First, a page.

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Finding the right path

According to the World Health Organization, Tuberculosis (Mycobacterium tuberculosis or TB) will kill two million people this year, with the projected number of new infections over the next twenty years reaching a billion. A rapidly moving, constantly mutating disease, TB's effects are made worse by its ability to quickly react to new drug treatments, becoming resistant to antibiotics. Searching for a way to improve treatment, a group of researchers from the University of Tennessee developed a model to determine the most effective way of managing the bacteria's resistance.

Drug cycling is one of many drug use policies that can be applied to treat illness and manage the resistance of viruses and bacteria. Depending on when a person becomes infected, they are placed in a group to receive a particular drug treatment. Groups infected later or earlier are treated with different drugs. Mathematical model results support that cycling is potentially useful as a tool for controlling the resistance of pathogens such as Tuberculosis.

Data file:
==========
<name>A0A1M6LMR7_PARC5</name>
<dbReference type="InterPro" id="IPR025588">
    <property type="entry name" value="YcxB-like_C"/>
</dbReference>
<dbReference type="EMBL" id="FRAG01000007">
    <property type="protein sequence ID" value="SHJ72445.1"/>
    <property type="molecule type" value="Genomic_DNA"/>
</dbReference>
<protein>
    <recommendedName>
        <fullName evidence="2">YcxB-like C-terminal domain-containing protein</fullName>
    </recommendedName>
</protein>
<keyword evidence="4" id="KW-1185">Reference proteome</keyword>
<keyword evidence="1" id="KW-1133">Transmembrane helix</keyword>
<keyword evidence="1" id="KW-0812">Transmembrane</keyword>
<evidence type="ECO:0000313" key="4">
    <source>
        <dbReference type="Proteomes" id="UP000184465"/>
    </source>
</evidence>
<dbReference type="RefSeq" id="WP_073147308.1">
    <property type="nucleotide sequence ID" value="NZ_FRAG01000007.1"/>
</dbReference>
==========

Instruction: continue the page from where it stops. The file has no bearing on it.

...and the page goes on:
"Tuberculosis resistance is not just an issue to minimize locally; it's a global concern," says Scott Duke-Sylvester, one of the researchers who will present the group's work at the Modeling session during the Ecological Society of America's Annual Meeting.

Examining the resistance of TB using a large number of potential dosing cycles, the team from Tennessee compared levels of coordination between regional treatment plans. Three treatment options were modeled with the system: drug cycling with no regional coordination, coordinating the drug cycling but utilizing different treatments between regions, or treating all regions with the same cycle and drugs. Their findings have implications for countries around the globe and, according to Duke-Sylvester, could pertain to any disease treated with chemical-based drugs.

"The European Union (EU) is an excellent example of where this model could be applied," sugge
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Contact: Annie Drinkard
annie@esa.org
Ecological Society of America
6-Aug-2002


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